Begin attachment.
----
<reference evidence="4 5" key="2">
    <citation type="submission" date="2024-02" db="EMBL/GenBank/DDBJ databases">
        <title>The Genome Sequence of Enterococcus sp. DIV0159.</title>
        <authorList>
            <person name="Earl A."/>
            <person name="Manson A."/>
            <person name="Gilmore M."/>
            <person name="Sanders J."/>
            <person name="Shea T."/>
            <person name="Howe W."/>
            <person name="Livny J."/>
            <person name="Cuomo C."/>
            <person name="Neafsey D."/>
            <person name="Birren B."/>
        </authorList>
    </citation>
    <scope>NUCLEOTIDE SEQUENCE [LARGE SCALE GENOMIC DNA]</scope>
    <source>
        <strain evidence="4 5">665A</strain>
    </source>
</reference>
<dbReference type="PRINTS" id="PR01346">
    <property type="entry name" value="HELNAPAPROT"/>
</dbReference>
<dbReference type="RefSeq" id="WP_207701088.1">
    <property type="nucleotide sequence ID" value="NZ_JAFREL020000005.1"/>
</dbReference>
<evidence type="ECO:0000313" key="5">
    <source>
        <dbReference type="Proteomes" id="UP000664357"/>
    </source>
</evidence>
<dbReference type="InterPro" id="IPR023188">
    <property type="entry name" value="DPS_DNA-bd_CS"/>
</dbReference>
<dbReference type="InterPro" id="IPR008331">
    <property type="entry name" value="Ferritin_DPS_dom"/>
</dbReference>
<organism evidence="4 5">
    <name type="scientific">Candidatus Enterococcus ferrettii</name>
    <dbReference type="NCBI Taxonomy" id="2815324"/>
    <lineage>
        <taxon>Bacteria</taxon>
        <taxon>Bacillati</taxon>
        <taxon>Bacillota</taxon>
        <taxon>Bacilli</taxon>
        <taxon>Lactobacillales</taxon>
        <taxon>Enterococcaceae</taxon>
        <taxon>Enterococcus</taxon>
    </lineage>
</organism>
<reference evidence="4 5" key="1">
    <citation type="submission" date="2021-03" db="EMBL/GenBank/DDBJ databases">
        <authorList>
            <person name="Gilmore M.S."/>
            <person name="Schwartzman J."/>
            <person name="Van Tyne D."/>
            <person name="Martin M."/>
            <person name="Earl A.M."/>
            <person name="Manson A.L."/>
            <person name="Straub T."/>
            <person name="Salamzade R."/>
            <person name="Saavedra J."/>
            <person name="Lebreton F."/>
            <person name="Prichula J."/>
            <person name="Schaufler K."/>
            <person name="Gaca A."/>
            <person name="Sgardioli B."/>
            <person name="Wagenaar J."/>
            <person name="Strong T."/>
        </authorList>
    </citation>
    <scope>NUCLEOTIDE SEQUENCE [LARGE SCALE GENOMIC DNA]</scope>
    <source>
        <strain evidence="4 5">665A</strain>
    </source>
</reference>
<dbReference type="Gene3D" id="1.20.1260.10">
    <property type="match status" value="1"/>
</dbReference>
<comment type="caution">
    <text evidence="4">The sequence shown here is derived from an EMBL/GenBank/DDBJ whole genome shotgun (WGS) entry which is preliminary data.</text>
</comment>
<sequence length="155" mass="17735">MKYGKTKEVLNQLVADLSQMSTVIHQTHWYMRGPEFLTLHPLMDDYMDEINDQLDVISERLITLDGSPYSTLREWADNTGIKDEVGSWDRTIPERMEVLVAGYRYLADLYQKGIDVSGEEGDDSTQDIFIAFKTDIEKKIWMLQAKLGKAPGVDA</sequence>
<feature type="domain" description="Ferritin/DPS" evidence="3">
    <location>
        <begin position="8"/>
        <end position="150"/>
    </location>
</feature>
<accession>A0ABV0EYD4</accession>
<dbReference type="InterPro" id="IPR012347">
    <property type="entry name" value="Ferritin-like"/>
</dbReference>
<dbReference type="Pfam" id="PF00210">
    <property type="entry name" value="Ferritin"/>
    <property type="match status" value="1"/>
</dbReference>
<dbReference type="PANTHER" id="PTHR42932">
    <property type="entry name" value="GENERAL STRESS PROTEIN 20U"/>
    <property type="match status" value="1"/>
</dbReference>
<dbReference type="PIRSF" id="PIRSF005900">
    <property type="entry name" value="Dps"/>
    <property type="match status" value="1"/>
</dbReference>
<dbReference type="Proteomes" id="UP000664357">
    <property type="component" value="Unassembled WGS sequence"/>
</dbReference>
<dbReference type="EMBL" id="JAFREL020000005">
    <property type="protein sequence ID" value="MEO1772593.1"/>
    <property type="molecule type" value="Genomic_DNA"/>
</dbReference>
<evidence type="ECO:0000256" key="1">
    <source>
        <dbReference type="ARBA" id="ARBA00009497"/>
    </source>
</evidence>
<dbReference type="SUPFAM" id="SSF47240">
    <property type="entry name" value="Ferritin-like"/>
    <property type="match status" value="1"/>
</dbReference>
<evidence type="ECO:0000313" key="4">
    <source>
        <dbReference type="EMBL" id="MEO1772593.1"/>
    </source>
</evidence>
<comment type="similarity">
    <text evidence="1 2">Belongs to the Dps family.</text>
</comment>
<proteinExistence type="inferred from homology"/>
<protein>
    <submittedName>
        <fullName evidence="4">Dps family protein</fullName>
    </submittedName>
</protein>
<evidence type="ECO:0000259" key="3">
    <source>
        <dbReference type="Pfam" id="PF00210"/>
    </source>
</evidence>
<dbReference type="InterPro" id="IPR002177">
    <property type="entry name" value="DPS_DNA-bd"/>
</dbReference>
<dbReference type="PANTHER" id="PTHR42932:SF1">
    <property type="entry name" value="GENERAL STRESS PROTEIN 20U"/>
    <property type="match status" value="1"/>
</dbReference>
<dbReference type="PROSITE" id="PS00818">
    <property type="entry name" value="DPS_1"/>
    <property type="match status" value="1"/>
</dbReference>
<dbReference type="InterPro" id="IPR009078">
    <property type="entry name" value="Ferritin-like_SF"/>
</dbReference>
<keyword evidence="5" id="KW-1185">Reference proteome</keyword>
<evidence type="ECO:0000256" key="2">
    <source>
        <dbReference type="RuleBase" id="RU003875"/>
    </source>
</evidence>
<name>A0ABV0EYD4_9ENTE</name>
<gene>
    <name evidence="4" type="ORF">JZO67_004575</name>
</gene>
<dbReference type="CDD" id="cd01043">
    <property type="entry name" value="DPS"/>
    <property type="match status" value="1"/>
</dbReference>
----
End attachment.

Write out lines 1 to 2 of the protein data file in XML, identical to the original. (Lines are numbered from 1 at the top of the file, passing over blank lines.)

<reference evidence="4 5" key="2">
    <citation type="submission" date="2024-02" db="EMBL/GenBank/DDBJ databases">